Relative contribution of contemporary pollen and seed dispersal to the effective parental size of seedling population of California valley oak (Quercus lobata N)

Publication Type:Journal Article
Year of Publication:2009
Authors:D. GRIVET, Robledo-Arnuncio, J. J., Smouse, P. E., Sork, V. L.
Journal:Molecular Ecology
Date Published:2009

For plant populations, gene movement through pollen and seed dispersal governs the size of local genetic neighbourhoods and shapes the opportunities for natural selection and genetic drift. A critical question is how together these two processes influence the evolutionary dynamics of local populations. To assess the respective contributions of pollen and seed flow, we propose a novel indirect assessment of the separate male and female gametic contributions to total effective parental size (Ne), based on parental correlations estimated via kinship coefficients, that can be applied to data sets that include unambiguous genotypes for male and female gametic contributions. Using the endemic Californian valley oak (Quercus lobata) as our study species, we apply this method to a set of microsatellite genotypes for two distinct ecological sets of naturally recruiting seedlings with acorns attached. We found that the effective numbers of contributing male parents (Nep) exceed effective numbers of female parents (Nem) for seedlings established beneath adult trees (Nep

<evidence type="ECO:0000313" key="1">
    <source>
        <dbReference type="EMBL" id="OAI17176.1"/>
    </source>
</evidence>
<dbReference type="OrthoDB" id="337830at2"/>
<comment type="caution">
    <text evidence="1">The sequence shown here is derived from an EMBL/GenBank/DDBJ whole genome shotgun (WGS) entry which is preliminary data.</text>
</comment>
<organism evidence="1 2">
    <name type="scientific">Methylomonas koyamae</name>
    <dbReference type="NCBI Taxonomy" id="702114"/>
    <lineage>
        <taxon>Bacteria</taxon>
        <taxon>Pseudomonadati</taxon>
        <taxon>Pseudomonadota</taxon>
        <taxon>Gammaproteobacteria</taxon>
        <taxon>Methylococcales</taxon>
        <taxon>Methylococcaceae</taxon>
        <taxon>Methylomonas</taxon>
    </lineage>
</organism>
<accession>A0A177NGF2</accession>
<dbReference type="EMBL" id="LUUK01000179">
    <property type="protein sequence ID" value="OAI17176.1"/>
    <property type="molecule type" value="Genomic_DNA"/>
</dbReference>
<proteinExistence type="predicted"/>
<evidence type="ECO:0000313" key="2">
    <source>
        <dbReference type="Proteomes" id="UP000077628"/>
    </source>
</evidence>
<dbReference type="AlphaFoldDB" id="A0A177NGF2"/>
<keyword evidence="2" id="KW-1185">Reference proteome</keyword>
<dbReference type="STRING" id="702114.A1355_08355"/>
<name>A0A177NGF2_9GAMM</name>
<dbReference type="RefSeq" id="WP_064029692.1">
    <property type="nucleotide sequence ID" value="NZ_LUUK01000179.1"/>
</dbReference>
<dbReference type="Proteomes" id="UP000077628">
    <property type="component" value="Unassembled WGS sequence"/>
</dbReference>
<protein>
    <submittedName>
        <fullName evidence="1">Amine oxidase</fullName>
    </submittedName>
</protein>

Scratchpads developed and conceived by (alphabetical): Ed Baker, Katherine Bouton Alice Heaton Dimitris Koureas, Laurence Livermore, Dave Roberts, Simon Rycroft, Ben Scott, Vince Smith